Robert Planquette

Robert Planquette (Wikipedia)

Jean Robert Planquette (31 July 1848 – 28 January 1903) was a French composer of songs and operettas.

Several of Planquette's operettas were extraordinarily successful in Britain, including Les cloches de Corneville (1878), the length of whose initial London run broke all records for any piece of musical theatre up to that time, and Rip Van Winkle (1882), which earned international fame.

The son of a singer, Planquette was born in Paris and educated at the Paris Conservatoire. He did not finish his studies, lacking the funds to do so, and worked as a café pianist and composer and singing (he was a tenor). A few romances that he composed brought less fame than did his song, "Sambre et Meuse", first sung in 1867 by Lucien Fugère, who went on to be one of the foremost French opera singers of his day.

In 1876, the director of the Théâtre des Folies-Dramatiques gave Planquette a commission to compose his first operetta, Les cloches de Corneville. It opened in Paris in 1877, running for an extremely successful 480 performances, and then enjoyed an astonishing London run, beginning in 1878, of a record-breaking 708 performances. Planquette's music has been praised for its pathos and romantic feeling. Le Chevalier Gaston was produced in 1879 with little success. In 1880 came Les Voltigeurs du 32ieme which had a long run in London in 1887 as The Old Guard, and La Cantiniére, which was translated into English as Nectarine, though never produced.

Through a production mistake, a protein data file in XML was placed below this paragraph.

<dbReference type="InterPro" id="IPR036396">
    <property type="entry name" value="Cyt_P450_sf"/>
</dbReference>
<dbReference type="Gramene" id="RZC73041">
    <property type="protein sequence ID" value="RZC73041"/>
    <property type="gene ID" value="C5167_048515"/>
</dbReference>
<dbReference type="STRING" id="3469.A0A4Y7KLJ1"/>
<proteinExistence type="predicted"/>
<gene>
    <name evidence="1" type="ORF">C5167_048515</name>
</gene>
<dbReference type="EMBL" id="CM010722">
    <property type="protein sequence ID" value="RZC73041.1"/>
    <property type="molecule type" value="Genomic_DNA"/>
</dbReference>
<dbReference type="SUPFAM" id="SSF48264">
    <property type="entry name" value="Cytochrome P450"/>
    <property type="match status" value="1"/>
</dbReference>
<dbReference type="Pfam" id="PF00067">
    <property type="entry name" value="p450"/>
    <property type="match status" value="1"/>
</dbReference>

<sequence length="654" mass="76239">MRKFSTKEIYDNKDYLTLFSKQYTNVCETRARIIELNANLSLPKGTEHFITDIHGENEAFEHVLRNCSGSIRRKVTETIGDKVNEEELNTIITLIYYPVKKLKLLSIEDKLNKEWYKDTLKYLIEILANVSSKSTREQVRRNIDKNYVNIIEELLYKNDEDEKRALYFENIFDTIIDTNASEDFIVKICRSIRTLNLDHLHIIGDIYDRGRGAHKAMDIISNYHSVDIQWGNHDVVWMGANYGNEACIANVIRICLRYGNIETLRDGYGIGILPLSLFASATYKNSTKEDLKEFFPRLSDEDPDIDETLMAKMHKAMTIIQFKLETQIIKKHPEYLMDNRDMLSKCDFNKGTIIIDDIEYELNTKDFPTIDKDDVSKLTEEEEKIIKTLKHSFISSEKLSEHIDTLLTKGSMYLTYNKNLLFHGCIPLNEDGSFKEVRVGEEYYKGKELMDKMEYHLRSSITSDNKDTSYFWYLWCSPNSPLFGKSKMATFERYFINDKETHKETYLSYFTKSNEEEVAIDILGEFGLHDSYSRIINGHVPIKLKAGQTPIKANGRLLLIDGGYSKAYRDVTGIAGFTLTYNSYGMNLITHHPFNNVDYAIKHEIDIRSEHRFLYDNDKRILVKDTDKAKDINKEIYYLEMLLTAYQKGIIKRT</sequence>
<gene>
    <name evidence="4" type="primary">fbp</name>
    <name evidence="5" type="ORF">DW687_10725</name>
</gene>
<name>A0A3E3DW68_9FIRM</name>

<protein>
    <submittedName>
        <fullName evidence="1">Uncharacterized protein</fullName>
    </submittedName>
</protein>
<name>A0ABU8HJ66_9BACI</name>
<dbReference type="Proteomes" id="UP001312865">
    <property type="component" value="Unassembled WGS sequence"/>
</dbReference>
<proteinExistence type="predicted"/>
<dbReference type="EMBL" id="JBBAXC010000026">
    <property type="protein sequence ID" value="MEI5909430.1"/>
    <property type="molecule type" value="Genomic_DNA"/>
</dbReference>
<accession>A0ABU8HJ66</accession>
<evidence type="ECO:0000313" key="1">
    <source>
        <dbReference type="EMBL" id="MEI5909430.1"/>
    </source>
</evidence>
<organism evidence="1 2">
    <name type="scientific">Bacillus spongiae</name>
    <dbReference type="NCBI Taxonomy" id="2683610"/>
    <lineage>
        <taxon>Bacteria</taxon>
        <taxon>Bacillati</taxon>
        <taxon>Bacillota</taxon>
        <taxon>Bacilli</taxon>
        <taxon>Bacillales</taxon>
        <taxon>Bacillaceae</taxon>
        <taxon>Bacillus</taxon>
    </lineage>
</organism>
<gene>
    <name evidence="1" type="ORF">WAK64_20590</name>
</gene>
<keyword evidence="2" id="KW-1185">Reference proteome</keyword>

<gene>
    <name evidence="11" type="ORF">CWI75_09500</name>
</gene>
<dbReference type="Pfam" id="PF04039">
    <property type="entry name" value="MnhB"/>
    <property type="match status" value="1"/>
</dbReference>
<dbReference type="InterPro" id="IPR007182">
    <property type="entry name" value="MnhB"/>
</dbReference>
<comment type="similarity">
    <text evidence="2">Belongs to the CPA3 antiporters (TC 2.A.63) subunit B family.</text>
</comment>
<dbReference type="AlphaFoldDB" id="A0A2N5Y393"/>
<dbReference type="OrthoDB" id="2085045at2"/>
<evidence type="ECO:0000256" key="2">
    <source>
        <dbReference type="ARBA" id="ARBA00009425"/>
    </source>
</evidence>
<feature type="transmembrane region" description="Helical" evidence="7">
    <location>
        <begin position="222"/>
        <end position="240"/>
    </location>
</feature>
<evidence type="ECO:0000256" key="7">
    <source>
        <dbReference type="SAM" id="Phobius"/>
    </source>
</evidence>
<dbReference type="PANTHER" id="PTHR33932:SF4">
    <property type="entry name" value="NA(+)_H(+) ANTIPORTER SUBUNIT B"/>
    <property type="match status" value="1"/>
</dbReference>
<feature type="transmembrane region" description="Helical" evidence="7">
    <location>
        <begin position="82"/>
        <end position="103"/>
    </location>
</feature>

In 1882 Rip Van Winkle was produced in London and subsequently given in Paris as Rip, in both cases with great success.

Another Planquette composition, the march Le Régiment de Sambre et Meuse, has achieved fame in an arrangement for brass band.

Planquette is buried in Paris, in Cimetière du Père-Lachaise, 93rd division.

(Source: Wikipedia)

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Tags: Planquette | Componist